Look up the "Wedge Doc ument" for details on what they have planned.

      April 5, 2013 at 3:20 am |
  9. Bob

    The American Taliban rises! By the way, I want Roman Catholic Christianity, the first and only real Christian religion, to be the official religion...none of these protestant off shoots.

    April 5, 2013 at 2:45 am |
    • OTOH


      Well, the Westboro folks probably stick closer to the original Bible spiels than many. I'm sure that Fred Phelps (or Shirley) would love to be governor / bishop / grand poobah of North Carolina!

      April 5, 2013 at 3:59 am |
  10. Bob1god

    WOW, take a 2 hr. Power nap, and look what happens. NC Su
    x, plus my idiot brother & his beouch wife live there.

    April 5, 2013 at 2:06 am |
  11. BeverlyNC

    I live in NC and this is not the only embarrassing and rights destruction by our new Republican Governor and our all Republican legislature. We also have Voter Supression Laws coming. Have to to go to DMV – getting there is your problem as is their limited hours open. Our popular early voting program is being cut in half with no evening or weekend voting and only ONE early voting site per COUNTY. The most ridiculous component is if you are a college student and register to vote in NC, your parents wil be sent a tax penalty from the State of NC.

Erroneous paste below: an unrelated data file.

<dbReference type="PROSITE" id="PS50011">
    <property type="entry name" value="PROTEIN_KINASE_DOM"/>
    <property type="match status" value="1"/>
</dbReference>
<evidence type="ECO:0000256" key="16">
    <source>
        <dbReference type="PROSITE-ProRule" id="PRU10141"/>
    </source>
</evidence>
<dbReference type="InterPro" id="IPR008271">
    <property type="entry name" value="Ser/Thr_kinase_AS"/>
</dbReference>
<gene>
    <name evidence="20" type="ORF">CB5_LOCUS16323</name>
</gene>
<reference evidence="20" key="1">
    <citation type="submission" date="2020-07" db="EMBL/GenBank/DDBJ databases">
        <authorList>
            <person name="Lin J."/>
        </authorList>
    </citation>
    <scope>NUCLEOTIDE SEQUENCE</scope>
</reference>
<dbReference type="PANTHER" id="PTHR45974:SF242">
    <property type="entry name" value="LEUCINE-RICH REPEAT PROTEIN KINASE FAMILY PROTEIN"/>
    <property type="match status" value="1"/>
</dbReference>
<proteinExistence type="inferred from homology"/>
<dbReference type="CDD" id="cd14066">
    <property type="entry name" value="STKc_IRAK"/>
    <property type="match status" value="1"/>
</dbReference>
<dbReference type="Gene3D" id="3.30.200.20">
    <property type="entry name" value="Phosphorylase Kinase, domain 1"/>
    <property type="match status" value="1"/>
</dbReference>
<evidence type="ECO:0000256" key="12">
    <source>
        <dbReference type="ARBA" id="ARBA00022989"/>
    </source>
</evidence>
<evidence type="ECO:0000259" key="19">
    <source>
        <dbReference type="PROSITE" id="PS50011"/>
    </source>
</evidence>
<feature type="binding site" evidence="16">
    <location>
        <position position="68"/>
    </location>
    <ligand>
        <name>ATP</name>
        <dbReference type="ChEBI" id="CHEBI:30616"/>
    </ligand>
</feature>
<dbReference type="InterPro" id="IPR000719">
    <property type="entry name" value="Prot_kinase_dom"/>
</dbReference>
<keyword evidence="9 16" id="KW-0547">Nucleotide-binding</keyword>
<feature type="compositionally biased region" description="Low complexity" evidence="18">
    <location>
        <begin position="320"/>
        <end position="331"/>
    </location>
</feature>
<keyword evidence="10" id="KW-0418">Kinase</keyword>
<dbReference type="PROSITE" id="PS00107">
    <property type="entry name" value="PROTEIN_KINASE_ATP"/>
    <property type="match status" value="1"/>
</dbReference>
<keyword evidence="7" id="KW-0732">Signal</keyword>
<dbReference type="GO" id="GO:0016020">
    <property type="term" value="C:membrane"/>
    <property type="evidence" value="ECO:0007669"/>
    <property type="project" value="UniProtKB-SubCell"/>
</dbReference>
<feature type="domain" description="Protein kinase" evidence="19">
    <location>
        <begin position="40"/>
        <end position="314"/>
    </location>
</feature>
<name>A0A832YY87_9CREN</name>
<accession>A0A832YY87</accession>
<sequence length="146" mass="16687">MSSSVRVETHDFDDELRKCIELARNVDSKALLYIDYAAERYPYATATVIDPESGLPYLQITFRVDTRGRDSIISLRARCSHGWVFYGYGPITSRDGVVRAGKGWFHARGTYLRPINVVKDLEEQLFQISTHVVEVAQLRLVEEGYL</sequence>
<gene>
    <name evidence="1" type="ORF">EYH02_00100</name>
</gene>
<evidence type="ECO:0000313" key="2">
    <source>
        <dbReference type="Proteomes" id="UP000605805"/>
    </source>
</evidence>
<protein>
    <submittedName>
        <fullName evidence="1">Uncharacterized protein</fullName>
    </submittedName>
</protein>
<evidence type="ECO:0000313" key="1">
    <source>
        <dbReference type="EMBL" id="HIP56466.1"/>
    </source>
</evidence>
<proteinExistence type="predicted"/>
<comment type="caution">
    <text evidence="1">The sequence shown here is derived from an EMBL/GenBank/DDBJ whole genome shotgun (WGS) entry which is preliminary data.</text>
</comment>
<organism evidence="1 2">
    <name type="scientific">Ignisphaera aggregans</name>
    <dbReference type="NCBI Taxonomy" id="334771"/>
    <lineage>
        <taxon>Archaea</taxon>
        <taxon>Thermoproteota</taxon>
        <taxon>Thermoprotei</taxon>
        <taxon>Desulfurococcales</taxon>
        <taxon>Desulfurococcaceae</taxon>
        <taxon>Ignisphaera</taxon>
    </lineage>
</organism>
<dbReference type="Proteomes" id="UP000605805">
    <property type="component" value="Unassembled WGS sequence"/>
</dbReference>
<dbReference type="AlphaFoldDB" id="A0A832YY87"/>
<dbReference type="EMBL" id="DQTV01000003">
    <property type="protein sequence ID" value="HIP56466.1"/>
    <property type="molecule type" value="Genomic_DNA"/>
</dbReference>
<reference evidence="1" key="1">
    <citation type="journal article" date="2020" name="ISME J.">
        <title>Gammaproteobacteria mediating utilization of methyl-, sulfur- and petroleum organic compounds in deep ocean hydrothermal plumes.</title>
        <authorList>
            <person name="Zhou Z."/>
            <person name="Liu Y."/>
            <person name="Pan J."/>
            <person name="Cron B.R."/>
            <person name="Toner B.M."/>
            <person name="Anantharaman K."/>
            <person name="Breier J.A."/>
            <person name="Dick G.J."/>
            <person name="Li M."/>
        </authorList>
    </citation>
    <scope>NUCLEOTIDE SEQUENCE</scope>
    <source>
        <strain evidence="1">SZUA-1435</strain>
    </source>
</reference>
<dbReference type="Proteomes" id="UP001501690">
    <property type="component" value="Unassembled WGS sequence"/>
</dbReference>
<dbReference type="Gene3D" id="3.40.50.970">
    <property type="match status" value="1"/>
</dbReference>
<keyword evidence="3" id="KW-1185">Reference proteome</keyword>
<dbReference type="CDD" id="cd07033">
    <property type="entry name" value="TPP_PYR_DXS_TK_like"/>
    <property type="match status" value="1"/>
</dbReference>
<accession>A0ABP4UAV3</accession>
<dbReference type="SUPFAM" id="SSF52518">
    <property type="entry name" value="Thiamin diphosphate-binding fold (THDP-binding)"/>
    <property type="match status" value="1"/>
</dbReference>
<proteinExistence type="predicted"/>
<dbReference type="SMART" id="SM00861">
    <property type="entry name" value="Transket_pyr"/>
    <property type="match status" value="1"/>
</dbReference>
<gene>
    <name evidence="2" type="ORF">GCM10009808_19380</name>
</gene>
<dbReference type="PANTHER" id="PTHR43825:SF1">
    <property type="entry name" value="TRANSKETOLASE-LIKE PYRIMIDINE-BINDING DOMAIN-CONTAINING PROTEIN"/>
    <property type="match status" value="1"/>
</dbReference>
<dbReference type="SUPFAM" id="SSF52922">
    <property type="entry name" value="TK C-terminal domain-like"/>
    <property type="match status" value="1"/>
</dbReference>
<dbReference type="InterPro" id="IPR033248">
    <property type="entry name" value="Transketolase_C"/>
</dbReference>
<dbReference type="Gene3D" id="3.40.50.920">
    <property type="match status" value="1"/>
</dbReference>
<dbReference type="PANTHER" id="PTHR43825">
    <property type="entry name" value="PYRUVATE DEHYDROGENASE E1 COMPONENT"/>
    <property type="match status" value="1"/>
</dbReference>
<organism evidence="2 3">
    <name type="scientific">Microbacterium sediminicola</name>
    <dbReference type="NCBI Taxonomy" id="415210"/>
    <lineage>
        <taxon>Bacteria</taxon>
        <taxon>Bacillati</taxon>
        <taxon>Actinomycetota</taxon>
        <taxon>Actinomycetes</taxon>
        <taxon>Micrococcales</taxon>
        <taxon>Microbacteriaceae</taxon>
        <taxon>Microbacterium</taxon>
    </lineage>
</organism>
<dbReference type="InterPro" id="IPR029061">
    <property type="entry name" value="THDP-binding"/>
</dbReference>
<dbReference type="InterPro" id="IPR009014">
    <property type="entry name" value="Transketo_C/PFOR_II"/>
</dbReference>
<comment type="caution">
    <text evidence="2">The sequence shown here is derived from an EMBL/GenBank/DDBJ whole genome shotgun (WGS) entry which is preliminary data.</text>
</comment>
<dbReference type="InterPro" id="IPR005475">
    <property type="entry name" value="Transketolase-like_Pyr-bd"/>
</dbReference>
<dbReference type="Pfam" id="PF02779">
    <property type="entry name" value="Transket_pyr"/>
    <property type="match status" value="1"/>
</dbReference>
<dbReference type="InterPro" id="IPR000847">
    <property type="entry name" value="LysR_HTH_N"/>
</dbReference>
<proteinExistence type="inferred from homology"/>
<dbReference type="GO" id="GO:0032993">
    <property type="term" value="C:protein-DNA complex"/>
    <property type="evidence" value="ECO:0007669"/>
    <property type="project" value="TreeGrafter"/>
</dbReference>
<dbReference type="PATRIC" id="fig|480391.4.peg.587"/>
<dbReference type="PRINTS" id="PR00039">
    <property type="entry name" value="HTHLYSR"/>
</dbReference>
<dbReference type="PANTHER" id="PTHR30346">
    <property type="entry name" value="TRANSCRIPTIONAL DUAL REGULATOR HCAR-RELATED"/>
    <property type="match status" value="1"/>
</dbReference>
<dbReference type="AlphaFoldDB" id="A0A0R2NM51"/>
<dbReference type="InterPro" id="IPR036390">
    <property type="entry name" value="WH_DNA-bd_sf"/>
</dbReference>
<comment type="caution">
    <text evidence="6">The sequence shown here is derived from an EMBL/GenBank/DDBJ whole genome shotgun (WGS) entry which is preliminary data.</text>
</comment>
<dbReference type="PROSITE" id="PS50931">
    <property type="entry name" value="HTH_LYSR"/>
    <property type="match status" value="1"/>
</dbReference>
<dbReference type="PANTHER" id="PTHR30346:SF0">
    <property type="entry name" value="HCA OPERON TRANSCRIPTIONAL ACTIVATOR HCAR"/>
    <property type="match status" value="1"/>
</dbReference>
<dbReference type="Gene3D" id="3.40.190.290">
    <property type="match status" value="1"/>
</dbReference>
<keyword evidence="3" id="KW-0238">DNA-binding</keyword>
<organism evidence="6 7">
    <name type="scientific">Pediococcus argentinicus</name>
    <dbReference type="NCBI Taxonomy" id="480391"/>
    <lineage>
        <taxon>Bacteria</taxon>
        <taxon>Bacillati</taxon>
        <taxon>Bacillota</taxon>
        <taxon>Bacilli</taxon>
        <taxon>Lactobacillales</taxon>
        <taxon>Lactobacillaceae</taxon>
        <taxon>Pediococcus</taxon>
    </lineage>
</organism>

So we are not only backwards on a state religion but Republicans are destroying our education system, pre-K programs, opening back fracking which the citizens soundly rejected, and defunding all social programs like Meals on Wheels for home-bound seniors and the disabled.
    The State motto is "Live Free or Die" – so I guess NC will be dying a slow and embarrassing and immoral death.

    April 5, 2013 at 2:03 am |
    • Lisbeth Salander